There is, accordingly, no better known or more generally useful precept in the moral training of youth, or in one’s personal self-discipline, than that which bids us pay primary attention to what we do and express, and not to care too much for what we feel. If we only check a cowardly impulse in time, for example, or if we only don’t strike the blow or rip out with the complaining or insulting word that we shall regret as long as we live, our feelings themselves will presently be the calmer and better, with no particular guidance from us on their own account. Action seems to follow feeling, but really action and feeling go together; and by regulating the action, which is under the more direct control of the will, we can indirectly regulate the feeling, which is not.
Thus the sovereign voluntary path to cheerfulness, if our spontaneous cheerfulness be lost, is to sit up cheerfully, to look round cheerfully, and to act and speak as if cheerfulness were already there. If such conduct does not make you soon feel cheerful, nothing else on that occasion can. So to feel brave, act as if we were brave, use all our will to that end, and a courage-fit will very likely replace the fit of fear. Again, in order to feel kindly toward a person to whom we have been inimical, the only way is more or less deliberately to smile, to make sympathetic inquiries, and to force ourselves to say genial things. One hearty laugh together will bring enemies into a closer communion of heart than hours spent on both sides in inward wrestling with the mental demon of uncharitable feeling. To wrestle with a bad feeling only pins our attention on it, and keeps it still fastened in the mind: whereas, if we act as if from some better feeling, the old bad feeling soon folds its tent like an Arab, and silently steals away.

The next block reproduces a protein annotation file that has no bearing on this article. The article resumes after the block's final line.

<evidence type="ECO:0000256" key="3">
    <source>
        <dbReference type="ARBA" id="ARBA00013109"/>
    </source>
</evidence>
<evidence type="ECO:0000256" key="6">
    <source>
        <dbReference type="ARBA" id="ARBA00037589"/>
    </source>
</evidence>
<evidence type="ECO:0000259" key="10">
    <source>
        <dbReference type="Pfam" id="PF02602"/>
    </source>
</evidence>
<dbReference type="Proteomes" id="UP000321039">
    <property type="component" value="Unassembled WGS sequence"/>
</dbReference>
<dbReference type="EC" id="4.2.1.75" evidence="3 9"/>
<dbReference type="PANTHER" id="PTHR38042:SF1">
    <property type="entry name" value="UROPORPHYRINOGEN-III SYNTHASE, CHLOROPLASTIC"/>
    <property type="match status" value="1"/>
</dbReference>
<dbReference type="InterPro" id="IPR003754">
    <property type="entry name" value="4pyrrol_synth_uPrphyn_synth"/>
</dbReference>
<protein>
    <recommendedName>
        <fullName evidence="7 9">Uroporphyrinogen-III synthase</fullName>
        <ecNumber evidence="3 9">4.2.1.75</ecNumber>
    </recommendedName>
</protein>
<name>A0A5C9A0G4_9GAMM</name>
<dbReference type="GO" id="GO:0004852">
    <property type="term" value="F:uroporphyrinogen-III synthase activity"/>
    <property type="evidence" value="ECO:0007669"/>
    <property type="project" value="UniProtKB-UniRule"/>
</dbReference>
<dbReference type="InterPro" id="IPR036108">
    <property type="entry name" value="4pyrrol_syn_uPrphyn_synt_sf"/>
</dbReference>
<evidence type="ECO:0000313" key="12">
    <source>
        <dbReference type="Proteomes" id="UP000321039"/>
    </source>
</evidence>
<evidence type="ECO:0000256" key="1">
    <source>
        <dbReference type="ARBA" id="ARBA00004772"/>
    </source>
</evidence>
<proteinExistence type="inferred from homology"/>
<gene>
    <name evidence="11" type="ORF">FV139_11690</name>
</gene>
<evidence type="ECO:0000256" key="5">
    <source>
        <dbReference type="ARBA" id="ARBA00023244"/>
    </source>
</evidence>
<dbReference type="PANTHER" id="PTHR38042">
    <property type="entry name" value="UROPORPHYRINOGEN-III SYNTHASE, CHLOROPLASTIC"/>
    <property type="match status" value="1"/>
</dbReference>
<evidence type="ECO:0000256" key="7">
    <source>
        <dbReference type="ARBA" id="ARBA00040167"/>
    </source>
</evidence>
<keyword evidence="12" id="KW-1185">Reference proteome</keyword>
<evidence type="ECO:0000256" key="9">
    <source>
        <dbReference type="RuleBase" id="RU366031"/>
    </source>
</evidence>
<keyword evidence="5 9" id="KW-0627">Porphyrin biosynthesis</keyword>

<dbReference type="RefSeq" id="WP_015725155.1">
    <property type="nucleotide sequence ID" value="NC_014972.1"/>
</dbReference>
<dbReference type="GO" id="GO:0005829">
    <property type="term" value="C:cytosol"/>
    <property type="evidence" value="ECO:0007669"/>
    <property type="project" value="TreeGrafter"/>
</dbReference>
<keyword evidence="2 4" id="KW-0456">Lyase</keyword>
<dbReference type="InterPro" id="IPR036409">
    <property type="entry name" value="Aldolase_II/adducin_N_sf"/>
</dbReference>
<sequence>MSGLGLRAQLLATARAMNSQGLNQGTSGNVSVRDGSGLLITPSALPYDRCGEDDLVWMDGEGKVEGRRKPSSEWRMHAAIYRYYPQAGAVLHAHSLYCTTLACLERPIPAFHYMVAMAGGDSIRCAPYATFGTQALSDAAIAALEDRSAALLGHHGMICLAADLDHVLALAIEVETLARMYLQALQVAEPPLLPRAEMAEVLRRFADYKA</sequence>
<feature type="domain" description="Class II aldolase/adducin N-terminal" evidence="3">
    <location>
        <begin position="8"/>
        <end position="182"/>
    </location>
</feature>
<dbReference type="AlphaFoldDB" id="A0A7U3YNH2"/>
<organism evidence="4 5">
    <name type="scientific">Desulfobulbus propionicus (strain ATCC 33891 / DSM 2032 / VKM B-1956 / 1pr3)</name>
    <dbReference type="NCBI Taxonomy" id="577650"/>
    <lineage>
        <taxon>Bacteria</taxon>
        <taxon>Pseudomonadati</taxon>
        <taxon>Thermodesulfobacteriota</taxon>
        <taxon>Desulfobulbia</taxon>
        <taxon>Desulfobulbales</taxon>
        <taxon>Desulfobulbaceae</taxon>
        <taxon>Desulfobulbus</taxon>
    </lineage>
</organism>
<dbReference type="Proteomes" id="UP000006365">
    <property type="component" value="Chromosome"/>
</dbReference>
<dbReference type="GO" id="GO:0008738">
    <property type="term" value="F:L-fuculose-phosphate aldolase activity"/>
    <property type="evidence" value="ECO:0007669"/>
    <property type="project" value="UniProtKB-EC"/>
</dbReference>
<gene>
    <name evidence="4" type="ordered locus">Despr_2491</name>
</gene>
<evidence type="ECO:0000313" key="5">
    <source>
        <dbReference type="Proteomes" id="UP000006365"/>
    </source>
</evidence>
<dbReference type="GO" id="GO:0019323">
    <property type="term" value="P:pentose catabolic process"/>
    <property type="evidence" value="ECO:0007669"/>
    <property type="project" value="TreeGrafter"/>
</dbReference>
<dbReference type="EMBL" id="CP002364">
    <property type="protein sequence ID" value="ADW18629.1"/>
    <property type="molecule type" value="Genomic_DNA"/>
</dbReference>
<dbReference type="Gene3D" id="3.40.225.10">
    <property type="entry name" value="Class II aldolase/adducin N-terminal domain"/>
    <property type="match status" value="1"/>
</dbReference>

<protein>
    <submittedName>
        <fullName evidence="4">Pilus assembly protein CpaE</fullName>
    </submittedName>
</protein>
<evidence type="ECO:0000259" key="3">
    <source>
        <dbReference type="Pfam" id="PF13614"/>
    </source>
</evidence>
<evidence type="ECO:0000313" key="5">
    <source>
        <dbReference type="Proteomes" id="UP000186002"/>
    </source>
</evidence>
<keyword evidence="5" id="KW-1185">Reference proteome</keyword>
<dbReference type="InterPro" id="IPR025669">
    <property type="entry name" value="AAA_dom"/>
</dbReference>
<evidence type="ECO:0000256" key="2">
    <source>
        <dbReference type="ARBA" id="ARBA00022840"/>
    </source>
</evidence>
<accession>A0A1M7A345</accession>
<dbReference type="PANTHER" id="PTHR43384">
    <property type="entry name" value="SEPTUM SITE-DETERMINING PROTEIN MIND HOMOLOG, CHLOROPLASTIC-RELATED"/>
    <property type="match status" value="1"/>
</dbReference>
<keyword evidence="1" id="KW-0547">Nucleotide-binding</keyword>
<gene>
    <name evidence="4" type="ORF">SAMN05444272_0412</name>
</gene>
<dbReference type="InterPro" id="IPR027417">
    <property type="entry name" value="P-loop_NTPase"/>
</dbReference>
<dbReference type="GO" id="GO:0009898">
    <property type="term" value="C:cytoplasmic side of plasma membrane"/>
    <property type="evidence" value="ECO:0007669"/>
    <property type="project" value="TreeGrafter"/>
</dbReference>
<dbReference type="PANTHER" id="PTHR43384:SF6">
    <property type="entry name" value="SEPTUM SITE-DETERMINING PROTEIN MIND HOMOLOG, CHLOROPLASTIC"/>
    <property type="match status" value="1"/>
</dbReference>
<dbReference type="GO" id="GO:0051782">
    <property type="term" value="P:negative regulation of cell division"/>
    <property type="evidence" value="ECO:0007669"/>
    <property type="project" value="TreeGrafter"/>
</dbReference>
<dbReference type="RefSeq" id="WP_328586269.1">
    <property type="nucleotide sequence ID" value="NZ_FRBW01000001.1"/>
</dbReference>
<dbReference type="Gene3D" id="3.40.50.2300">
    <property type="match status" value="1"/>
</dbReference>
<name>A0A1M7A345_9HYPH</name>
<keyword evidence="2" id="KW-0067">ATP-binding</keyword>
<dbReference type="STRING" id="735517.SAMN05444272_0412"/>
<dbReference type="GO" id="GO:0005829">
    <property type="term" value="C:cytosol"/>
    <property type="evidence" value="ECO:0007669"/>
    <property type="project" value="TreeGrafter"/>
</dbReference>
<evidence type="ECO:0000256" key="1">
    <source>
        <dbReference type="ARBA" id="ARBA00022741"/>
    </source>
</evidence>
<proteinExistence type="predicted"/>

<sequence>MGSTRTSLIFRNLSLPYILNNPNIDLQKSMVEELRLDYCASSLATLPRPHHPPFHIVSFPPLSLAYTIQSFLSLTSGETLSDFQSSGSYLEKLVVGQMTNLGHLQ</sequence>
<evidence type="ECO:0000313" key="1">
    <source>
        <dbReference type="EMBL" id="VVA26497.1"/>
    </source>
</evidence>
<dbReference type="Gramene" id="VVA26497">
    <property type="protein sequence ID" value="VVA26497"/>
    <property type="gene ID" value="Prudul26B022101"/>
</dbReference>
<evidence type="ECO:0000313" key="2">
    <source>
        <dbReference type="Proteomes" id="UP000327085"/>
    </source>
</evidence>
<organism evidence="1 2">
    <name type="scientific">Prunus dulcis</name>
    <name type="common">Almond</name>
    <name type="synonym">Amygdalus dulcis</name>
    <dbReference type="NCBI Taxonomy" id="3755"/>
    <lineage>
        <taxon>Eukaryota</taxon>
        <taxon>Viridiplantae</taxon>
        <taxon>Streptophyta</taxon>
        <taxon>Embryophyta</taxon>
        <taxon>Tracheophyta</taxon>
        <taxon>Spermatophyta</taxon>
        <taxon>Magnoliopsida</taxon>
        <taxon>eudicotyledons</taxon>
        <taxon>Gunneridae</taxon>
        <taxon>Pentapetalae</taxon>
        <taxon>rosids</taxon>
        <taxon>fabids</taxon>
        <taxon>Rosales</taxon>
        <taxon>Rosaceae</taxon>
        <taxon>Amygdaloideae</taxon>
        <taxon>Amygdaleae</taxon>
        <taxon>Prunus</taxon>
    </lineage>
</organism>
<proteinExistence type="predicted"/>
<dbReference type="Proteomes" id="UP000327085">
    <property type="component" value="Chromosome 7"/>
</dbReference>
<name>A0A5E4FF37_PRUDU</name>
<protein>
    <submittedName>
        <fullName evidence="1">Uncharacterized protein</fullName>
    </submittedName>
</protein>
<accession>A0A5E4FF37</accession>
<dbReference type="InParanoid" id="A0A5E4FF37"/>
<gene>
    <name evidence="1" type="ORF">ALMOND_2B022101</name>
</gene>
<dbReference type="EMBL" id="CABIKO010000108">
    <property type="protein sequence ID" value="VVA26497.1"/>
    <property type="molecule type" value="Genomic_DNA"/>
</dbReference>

The best manuals of religious devotion accordingly reiterate the maxim that we must let our feelings go, and pay no regard to them whatever. In an admirable and widely successful little book called ‘The Christian’s Secret of a Happy Life,’ by Mrs. Hannah Whitall Smith, I find this lesson on almost every page. Act faithfully, and you really have faith, no matter how cold and even how dubious you may feel. “It is your purpose God looks at,” writes Mrs. Smith, “not your feelings about that purpose; and your purpose, or will, is therefore the only thing you need attend to. . . . Let your emotions come or let them go, just as God pleases, and make no account of them either way. . . . They really have nothing to do with the matter. They are not the indicators of your spiritual state, but are merely the indicators of your temperament or of your present physical condition.”
AUTOMOBILE PARTS SPECIALIST
What I do is I sit behind a counter and I sell parts, just Honda parts for Honda cars. I get a salary and a little commission for each sale.
COMPUTER CHIP LAYOUT DESIGNER
What I do is translate this technical information into the way the chip will actually look – how all this information will be contained in this tiny space. I draw it out using a computer program.
What I do is go out and see bands or listen to their tapes, and if I like them enough, I sign them, and then as long as they’re with the company, I kind of work with them on all aspects of their career.
PHARMACEUTICAL COMPANY SALES REPRESENTATIVE
What I do is visit practices and try to influence the physicians’ prescribing habits versus other products they might use. So I talk about Eli Lilly’s product versus Pfizer’s product, versus SmithKline Beecham, versus, you know, all our various competitors’ products— and I try to explain how our medication has better features and advantages over theirs.
from Gig: Americans Talk About Their Jobs
Rhizome is a philosophical concept developed by Gilles Deleuze and Félix Guattari in their Capitalism and Schizophrenia (1972–1980) project. It is what Deleuze calls an “image of thought,” based on the botanical rhizome, that apprehends multiplicities.